Paul, do you actively condition what you might call your "basement"? (North Texas homes typically do not have basements, so your house is indeed unusual). IOW are there supplies and returns in the lower level?

    With your ducts out of an attic and in conditioned space, and with the type of envelope construction you outline above, I don't think you're trying to pull one over on us. Placing insulation outboard of exterior sheathing, and sealing it, is one of the smartest things one can do with RNC, along with no ducts in the attic and an airtight barrier between house and a ventilated attic.

    Were I doing it, however, I'd forgo the "basement" for slab-on-grade and foam the roof deck, along with a low emissivity standing seam metal roof. Radiant barrier on top, insulation directly underneath. Ducts in attic like normal, but the heat gain issue is minimal, since the attic is sealed and insulated. Kill the winter stack effect, kill the radiant gain in summer and reverse stack effect. But that's just my preference.

    Of course, sounds like you built into the side of one of our rare hillside lots here in Cowtown.
    • Electricity makes refrigeration happen.
    • Refrigeration makes the HVAC psychrometric process happen.
    • HVAC pyschrometrics is what makes indoor human comfort happen...IF the ducts AND the building envelope cooperate.


    A building is NOT beautiful unless it is also comfortable.

  4. #17
    Join Date
    Sep 2006
    Posts
    1,253
    paul42's history on this site is well documented with a registration date of 2001. Many of his postings had to do with construction issues as the home was being built. The sizing of his system was the center of much discussion at the time and he has been able to provide updated info on the performance of is comfort system(s) that supports his decisions during the construction period. No legs are being pulled.

  5. #18
    Join Date
    Sep 2009
    Location
    Arnold mo
    Posts
    3,956
    Paul should start a thread about his homes performance for the benefit of the people who come to this site on advice on the building of thier new homes. Way to go Paul!!!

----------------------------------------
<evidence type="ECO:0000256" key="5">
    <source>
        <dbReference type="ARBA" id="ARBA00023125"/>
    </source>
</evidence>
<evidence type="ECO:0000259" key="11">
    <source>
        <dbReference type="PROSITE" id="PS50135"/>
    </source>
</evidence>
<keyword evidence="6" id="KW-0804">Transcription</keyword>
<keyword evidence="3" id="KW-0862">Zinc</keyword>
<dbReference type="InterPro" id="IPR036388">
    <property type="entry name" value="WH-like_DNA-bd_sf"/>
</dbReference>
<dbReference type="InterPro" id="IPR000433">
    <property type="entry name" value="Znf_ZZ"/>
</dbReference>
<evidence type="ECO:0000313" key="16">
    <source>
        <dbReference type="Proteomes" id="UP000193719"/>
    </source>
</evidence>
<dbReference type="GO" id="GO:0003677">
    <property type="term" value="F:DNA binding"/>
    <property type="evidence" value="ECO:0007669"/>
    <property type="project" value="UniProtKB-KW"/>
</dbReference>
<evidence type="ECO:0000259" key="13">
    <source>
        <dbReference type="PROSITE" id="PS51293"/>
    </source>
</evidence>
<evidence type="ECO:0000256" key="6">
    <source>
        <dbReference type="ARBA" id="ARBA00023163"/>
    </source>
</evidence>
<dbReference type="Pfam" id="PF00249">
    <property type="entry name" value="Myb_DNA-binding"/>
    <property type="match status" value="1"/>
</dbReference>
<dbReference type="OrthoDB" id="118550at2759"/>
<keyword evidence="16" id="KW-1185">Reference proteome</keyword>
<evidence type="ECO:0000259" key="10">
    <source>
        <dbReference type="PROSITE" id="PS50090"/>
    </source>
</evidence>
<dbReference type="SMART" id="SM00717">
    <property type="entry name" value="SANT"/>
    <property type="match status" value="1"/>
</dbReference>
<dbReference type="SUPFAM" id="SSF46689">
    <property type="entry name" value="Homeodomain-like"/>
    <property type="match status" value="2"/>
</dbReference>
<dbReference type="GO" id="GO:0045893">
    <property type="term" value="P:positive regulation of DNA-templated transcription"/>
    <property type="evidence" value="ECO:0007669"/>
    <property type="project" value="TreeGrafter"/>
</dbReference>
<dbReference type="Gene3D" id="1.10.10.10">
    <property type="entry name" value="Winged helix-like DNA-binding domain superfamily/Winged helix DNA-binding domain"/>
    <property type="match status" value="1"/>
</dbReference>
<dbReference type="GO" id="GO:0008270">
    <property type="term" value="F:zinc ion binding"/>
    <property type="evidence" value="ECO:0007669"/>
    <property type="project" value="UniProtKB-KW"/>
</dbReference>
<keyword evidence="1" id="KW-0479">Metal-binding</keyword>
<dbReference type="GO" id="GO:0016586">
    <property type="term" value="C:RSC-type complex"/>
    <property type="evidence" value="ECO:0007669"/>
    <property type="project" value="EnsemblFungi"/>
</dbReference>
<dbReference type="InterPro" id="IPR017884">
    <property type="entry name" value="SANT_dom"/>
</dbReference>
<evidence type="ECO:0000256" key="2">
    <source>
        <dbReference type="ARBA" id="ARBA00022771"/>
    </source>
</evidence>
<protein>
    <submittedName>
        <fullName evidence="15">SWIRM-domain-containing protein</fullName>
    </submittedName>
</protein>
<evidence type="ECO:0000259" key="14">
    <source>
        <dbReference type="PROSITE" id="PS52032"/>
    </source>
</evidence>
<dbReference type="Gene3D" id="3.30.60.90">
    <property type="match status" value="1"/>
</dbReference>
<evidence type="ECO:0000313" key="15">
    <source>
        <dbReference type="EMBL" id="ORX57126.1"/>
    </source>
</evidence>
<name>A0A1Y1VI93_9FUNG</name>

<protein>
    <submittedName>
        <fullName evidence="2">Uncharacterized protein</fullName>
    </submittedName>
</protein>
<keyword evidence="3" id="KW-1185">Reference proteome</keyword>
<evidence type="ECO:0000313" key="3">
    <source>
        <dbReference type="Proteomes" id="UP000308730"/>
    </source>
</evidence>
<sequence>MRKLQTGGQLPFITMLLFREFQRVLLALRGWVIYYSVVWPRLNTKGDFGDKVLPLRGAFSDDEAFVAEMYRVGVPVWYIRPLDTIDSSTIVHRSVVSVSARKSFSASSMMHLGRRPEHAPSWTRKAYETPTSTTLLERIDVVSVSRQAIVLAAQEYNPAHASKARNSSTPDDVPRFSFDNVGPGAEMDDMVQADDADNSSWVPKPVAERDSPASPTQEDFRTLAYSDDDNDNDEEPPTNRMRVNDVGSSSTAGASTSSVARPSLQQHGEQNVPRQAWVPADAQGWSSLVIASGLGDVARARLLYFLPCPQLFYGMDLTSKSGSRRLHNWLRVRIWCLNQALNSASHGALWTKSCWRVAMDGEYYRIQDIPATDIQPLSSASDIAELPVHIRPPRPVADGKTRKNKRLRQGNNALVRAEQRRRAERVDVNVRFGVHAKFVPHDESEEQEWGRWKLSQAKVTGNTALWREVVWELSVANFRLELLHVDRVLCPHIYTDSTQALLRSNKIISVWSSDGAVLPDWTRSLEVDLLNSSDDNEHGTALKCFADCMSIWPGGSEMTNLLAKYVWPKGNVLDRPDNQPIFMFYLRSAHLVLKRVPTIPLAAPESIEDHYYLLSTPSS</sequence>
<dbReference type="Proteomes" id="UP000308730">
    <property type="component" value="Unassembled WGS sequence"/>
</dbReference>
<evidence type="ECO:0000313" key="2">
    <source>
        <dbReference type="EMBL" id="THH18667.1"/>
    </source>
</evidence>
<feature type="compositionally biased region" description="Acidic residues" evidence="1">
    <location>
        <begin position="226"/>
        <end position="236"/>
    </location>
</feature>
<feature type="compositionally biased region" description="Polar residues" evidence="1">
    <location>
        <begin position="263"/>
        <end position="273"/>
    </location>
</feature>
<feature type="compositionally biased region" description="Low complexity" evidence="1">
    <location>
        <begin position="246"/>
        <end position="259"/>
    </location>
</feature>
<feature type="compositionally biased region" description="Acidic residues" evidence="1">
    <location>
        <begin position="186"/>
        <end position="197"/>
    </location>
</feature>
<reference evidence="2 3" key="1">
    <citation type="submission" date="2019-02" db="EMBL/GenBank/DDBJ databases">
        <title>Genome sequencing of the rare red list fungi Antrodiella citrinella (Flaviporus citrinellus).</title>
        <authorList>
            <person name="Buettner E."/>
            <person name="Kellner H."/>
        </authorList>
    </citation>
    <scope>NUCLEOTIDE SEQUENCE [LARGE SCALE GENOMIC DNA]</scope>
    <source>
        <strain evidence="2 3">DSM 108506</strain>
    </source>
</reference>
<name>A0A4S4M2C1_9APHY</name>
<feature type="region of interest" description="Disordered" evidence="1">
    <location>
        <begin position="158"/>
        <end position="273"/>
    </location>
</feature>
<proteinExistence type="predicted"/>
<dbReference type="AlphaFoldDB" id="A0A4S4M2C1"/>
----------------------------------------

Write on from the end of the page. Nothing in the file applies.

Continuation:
An answer without a question is meaningless.
    Information without understanding is useless.
    You can lead a horse to water............
    http://www.mohomeenergyaudits.com

  6. #19
    Join Date
    Jun 2001
    Location
    DFW
    Posts
    684
    Quote Originally Posted by Shophound View Post
    Paul, do you actively condition what you might call your "basement"? (North Texas homes typically do not have basements, so your house is indeed unusual). IOW are there supplies and returns in the lower level?

    With your ducts out of an attic and in conditioned space, and with the type of envelope construction you outline above, I don't think you're trying to pull one over on us. Placing insulation outboard of exterior sheathing, and sealing it, is one of the smartest things one can do with RNC, along with no ducts in the attic and an airtight barrier between house and a ventilated attic.

    Were I doing it, however, I'd forgo the "basement" for slab-on-grade and foam the roof deck, along with a low emissivity standing seam metal roof. Radiant barrier on top, insulation directly underneath. Ducts in attic like normal, but the heat gain issue is minimal, since the attic is sealed and insulated. Kill the winter stack effect, kill the radiant gain in summer and reverse stack effect. But that's just my preference.

    Of course, sounds like you built into the side of one of our rare hillside lots here in Cowtown.
    There is one supply and one return in the basement. The majority of the cooling comes from the uninsulated metal duct work that is located in the lower level. The heat pump water heater in the lower level provides year round dehumidification.

    The slab on grade was not an option with this lot, too much slope, several huge live oaks we just had to keep - and they are still doing quite well.

    I strongly considered making the attic part of conditioned space, but it just was not cost effective for this lot and house layout. My wife & I really wanted a standing seam metal roof, but the cost was astronomical. My wife is in love with the idea of a rain water collection system and a standing seam roof would have been ideal. Sadly, the dollars were just not there.

  7. #20
    Join Date
    Jun 2001
    Location
    DFW
    Posts
    684
    Quote Originally Posted by tipsrfine View Post
    Paul should start a thread about his homes performance for the benefit of the people who come to this site on advice on the building of thier new homes. Way to go Paul!!!
    Different climates call for different answers, and every lot / home design changes what is cost effective.